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Click on the map and you are seeing an overview of major global activity each day, as captured by the world’s news media and monitored by the GDELT Project. All protest and conflict events are grouped together by city/location. For the animated map layer, if a location has both protest and conflict events, it is colored by whichever there are more of. All dots on the animated map are the same size, regardless of the number of events at that location, due to current limitations of the animation system. For the daily map layers, dots are displayed separately at each location for protests and conflict and are sized based on the total volume of coverage devoted to that type of event at that location. Thus, locations with more “important” events will be displayed using a larger dot to indicate major evolving situations. Since some events may not have recognizable geographic markers or may occur at the country level, such events are displayed at the centroid of the country, except for the United States, where only events recorded at the state or finer resolution are shown. When your pointer turns into a hand, click and you’ll see the news sources harvested by web bots of the US Institute for Peace.

via Mapping A World in Motion: A Daily Dashboard of Global Conflict | GDELT Official Blog.

Just What We Need – Something Else To Worry About July 24, 2014

Posted by tkcollier in Enviroment, Science & Technology.
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solarstorm1On July 23, 2012, the sun unleashed two massive clouds of plasma that barely missed a catastrophic encounter with the Earth’s atmosphere.  These plasma clouds, known as coronal mass ejections (CMEs), comprised a solar storm thought to be the most powerful in at least 150 years.

Fortunately, the blast site of the CMEs was not directed at Earth.  Had this event occurred a week earlier when the point of eruption was Earth-facing, a potentially disastrous outcome would have unfolded.

Analysts believe that a direct hit … could cause widespread power blackouts, disabling everything that plugs into a wall socket.  Most people wouldn’t even be able to flush their toilet because urban water supplies largely rely on electric pumps.

“In my view the July 2012 storm was in all respects at least as strong as the 1859 Carrington event,” Baker tells NASA. “The only difference is, it missed.”

During the Carrington event, the northern lights were seen as far south as Cuba and Hawaii according to historical accounts.  The solar eruption “caused global telegraph lines to spark, setting fire to some telegraph offices,” NASA  notes. The infamous solar storm of 1921 caused “the entire signal and switching system of the New York Central Railroad below 125th Street to be put out of operation, followed by a fire in the control tower at 57th Street and Park Avenue.”  global manufacturing capacity for high voltage transformers is estimated to be only about 70 units per year. A repeat of the 1921 space weather event might damage at least several hundred such units worldwide, with replacement of so many transformers taking a year or more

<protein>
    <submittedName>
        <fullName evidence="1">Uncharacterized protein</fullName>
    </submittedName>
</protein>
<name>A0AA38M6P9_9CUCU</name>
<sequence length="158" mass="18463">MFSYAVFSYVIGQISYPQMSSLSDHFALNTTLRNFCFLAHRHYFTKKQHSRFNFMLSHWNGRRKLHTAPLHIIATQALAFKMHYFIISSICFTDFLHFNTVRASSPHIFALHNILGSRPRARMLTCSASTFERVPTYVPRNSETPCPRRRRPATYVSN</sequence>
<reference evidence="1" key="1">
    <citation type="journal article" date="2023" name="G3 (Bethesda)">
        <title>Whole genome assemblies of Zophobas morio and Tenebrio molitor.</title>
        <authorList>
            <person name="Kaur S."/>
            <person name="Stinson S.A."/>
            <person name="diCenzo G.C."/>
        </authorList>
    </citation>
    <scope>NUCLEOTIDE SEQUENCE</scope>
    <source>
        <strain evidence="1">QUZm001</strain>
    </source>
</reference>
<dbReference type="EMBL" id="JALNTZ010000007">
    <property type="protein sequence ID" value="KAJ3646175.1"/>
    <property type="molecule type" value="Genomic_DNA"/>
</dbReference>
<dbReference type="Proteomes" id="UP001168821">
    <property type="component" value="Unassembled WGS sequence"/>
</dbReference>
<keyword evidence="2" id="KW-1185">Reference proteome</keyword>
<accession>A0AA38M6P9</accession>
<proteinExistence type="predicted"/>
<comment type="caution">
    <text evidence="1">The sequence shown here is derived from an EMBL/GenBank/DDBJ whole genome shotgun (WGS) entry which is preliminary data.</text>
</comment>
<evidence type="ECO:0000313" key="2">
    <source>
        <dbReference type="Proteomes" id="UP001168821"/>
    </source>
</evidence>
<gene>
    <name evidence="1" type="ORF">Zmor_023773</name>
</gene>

Though it’s impossible for scientists to predict exactly when or where the next solar storm happen, what they do know is that with more sunspots come more stoms. And the fall of 2013 is when the Sun is set to reach the crest of its 11-year sunspot cycle.

via How a solar storm two years ago nearly caused a catastrophe on Earth.

Help Desk July 14, 2014

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HelpDesk

A Simple Explanation For The Mess We Are In July 13, 2014

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So, today, you have three basic systems: order provided by democratic, inclusive governments; order imposed by autocratic exclusivist governments; and ungoverned, or chaotically governed, spaces, where rickety failed states, militias, tribes, pirates and gangs contest one another for control, but there is no single power center to answer the phone — or, if they do, it falls off the wall.

Why is this happening now? Well, just as I’ve argued that “average is over” for workers, now “average is over for states,” too. Without the Cold War system to prop them up, it is not so easy anymore for weak states to provide the minimums of security, jobs, health and welfare. And thanks to rapid advances in the market (globalization), Mother Nature (climate change plus ecological destruction) and Moore’s Law (computing power), some states are just blowing up under the pressure.

via The World According to Maxwell Smart, Part 1 – NYTimes.com.

How We Lost Iraq July 13, 2014

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Carlton Palmer pointed out this fascinating  article, from a man who was intimately involved; as one of a few Arab-speaking US officials in Baghdad. Click on the link for the full article.

By the closing months of 2008, successfully negotiating the terms for America’s continued commitment to Iraq became a top White House imperative. But desperation to seal a deal before Bush left office, along with the collapse of the world economy, weakened our hand.